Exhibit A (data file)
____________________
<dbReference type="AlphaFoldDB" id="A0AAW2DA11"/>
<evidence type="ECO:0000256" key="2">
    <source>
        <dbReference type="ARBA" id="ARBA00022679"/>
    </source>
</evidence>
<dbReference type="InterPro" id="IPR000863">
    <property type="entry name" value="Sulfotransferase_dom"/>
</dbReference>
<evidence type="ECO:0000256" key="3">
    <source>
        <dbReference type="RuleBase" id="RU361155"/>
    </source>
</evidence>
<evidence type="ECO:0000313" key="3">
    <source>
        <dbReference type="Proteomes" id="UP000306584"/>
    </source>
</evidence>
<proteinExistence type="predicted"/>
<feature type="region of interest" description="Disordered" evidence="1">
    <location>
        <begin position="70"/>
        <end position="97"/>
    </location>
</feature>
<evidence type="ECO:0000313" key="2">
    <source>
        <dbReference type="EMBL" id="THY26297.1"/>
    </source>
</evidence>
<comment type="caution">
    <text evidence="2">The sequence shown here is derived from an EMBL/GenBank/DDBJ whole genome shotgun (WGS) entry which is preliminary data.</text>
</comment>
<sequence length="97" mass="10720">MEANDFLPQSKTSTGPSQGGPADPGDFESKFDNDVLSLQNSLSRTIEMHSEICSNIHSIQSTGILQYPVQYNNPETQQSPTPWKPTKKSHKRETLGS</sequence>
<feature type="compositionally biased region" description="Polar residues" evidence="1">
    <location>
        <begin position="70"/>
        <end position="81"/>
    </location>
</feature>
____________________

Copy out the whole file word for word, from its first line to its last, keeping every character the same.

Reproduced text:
<dbReference type="AlphaFoldDB" id="A0AAW2DA11"/>
<evidence type="ECO:0000256" key="2">
    <source>
        <dbReference type="ARBA" id="ARBA00022679"/>
    </source>
</evidence>
<dbReference type="InterPro" id="IPR000863">
    <property type="entry name" value="Sulfotransferase_dom"/>
</dbReference>
<evidence type="ECO:0000256" key="3">
    <source>
        <dbReference type="RuleBase" id="RU361155"/>
    </source>
</evidence>
<evidence type="ECO:0000313" key="3">
    <source>
        <dbReference type="Proteomes" id="UP000306584"/>
    </source>
</evidence>
<proteinExistence type="predicted"/>
<feature type="region of interest" description="Disordered" evidence="1">
    <location>
        <begin position="70"/>
        <end position="97"/>
    </location>
</feature>
<evidence type="ECO:0000313" key="2">
    <source>
        <dbReference type="EMBL" id="THY26297.1"/>
    </source>
</evidence>
<comment type="caution">
    <text evidence="2">The sequence shown here is derived from an EMBL/GenBank/DDBJ whole genome shotgun (WGS) entry which is preliminary data.</text>
</comment>
<sequence length="97" mass="10720">MEANDFLPQSKTSTGPSQGGPADPGDFESKFDNDVLSLQNSLSRTIEMHSEICSNIHSIQSTGILQYPVQYNNPETQQSPTPWKPTKKSHKRETLGS</sequence>
<feature type="compositionally biased region" description="Polar residues" evidence="1">
    <location>
        <begin position="70"/>
        <end position="81"/>
    </location>
</feature>